Eating and Puppy Training

Carrots from the garden

The newest member of our two parent-four kid-two cat-one lizard-one snake household is a Greater Swiss Mountain Dog puppy named Ella.  At nearly 50 lbs, this 5-month old is in the middle of her puppy training, though it’s really more like people training than anything else.  The main thing we’ve learned, aside from the fact that nothing makes her bark more than seeing my reflection in the mirror, is that puppies cannot generalize.  Being able to sit and stay in one room does not mean she has any clue how to sit and stay in any other room.  And following dad’s commands doesn’t mean she can follow kid #3’s commands.  And learning it’s not ok to pee on the carpet downstairs does not mean she knows it’s not ok to pee on the carpet upstairs.

This got me to thinking about how completely opposite this inability to generalize is to our eating habits.  I’m personally guilty of deciding that, for example, if I hated cooked carrots boiled without salt or pepper or anything at all except their overall overwhelming carrot-y-ness as a child, I therefore would hate cooked carrots in all forms.  Forever.  Many people believe if they hate sliced mushrooms in sauce (kid #4, I’m talking to you), they’ll obviously hate all mushrooms all the time.  The way most parents overcome this over-generalization by their kids is to simply lie to them, hiding the hated food any way they can, and tricking the poor kid into eating it before belting out a “Ha!  Got you!” and triumphing in their apparent “win.”  However, more often than not that kid will still refuse to eat said hated food, and inevitably learns to be wary of all food placed in front of him, wondering what morsel of nausea-inducing food mom and dad have slipped him this time.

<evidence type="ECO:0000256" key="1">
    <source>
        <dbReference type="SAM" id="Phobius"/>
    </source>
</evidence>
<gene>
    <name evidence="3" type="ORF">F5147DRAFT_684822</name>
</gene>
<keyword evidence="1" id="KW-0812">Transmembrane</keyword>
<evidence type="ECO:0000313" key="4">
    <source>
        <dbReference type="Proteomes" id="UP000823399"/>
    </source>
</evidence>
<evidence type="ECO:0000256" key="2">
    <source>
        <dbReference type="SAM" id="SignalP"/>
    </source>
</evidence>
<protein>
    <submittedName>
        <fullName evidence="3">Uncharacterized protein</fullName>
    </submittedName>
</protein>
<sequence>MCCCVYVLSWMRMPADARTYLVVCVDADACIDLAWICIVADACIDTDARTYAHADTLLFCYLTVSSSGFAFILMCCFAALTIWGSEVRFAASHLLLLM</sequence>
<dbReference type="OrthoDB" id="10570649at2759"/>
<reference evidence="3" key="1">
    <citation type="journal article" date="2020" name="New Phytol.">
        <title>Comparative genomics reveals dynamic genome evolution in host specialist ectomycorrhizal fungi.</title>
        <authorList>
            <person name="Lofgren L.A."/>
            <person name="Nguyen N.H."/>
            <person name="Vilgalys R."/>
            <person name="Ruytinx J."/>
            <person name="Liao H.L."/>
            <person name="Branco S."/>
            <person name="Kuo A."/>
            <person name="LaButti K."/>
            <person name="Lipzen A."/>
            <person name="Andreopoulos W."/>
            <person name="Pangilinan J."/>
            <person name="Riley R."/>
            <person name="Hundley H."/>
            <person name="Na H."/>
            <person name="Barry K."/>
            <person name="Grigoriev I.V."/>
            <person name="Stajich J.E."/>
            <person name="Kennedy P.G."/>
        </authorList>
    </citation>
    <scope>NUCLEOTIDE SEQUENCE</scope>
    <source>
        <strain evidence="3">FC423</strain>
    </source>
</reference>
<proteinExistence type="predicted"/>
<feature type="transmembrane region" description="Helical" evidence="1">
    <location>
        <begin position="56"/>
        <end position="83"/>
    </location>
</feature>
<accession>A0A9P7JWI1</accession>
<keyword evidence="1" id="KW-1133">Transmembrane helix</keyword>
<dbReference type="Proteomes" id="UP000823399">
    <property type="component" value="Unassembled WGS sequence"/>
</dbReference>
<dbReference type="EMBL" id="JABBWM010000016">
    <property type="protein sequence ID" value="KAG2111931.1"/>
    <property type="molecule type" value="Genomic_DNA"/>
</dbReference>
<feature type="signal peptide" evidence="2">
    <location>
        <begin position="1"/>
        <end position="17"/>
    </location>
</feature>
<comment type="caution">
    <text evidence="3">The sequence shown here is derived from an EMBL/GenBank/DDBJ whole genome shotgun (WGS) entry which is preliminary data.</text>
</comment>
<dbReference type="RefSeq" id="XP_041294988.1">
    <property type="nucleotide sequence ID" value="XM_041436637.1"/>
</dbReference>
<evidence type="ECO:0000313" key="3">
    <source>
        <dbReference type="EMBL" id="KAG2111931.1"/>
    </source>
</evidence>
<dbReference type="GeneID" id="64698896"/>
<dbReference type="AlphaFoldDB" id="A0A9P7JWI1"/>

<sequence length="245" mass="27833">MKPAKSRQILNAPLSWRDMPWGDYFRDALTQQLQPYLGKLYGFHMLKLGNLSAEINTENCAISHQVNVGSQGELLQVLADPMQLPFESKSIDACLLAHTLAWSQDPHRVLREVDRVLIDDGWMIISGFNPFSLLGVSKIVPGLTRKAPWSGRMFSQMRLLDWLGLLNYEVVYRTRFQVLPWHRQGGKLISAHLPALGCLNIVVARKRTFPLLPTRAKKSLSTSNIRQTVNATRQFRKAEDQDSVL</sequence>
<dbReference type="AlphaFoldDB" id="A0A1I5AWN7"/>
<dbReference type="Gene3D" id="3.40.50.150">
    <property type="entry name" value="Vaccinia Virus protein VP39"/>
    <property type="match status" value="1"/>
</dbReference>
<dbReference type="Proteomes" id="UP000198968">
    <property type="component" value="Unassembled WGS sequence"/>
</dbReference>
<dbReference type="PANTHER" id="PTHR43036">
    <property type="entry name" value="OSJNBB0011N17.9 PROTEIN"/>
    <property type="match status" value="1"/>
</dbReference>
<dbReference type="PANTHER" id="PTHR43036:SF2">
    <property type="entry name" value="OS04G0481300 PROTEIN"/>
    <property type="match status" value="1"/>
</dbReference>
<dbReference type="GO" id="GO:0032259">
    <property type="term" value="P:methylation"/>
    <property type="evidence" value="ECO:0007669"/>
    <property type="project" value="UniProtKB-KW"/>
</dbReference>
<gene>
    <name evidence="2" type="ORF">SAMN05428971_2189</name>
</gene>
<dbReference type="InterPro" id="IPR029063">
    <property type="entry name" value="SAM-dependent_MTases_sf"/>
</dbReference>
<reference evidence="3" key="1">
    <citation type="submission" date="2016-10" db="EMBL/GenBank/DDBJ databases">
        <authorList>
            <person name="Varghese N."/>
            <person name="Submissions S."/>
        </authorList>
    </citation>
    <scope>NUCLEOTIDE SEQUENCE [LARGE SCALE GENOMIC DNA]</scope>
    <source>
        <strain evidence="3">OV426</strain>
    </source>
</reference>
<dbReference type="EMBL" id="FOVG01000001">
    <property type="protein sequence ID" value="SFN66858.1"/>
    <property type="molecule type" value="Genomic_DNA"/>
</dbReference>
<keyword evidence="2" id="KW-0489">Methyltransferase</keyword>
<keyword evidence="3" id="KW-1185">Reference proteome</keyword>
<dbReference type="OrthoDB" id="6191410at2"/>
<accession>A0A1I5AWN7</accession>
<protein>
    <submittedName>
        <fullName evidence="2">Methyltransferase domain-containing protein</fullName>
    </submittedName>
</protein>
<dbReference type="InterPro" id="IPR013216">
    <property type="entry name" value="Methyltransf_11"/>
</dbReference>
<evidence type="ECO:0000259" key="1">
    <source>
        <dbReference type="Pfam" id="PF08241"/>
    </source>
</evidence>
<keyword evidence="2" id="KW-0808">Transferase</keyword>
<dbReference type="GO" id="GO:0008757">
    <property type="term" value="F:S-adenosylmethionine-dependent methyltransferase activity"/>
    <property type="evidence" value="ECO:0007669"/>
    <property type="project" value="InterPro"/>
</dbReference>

I’ve decided not to lie about what foods I’m feeding the kids.  This may be a good thing, or it may be a bad thing — I’m sure I could find evidence to support both sides of this ridiculous argument.  But the fact remains that our overactive habit of generalizing our food preferences can lead to missed opportunities or, if we’re lucky, surprising discoveries.

Such was the case a few weeks ago.  My long-time friend Glenna has hosted a fabulous Halloween brunch for ten years now, and always serves what, until this year, I thought was a delicious sweet potato souffle.  I overheard someone mention something about carrots after I’d already enjoyed two helpings of this souffle, and that’s when I somewhat nervously asked what exactly was in this dish.  Turns out two pounds of carrots, cooked til they’re squishy, is the main ingredient — and I realized my Carrot Hating Generalization from my youth has probably prevented me from discovering other delicious forms of this food that, until this October, I believed I absolutely hated — in every cooked shape or form.

This mistaken discovery quickly made it onto the 100 Percent List, and I think I’ve made it six times since October.  In fact, the kids wolf it down so quickly that the only photo I have is one of an empty souffle dish — seriously.  I’m not particularly adept at remembering to take photos of food, but finally after our third Thanksgiving celebration, I figured I’d better get a shot of something.  The photo is included with the recipe, here.

Not the first thing I thought I’d learn from puppy training, to be sure.  But if we, as eaters, were more like puppies, perhaps the word “picky” and “eater” would no longer be inseparably combined.

The List now sits at 17…

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2 thoughts on “Eating and Puppy Training

  1. Ola! 100Percentlist,
    Thanks for your thoughts, Although Beagle puppies might be the cutest creatures on the planet, they come with their surprising little egos and curiously active behavior. But if you have a Beagle puppy that you truly love and want it not to act out all the time, then you will be happy to know that there are ways to train them to act more normal. The best Beagle puppy training can change the behavior of Beagle puppies and train them to be more civil and adorable. Following are a few tips and tricks to train Beagles.
    Cheerio

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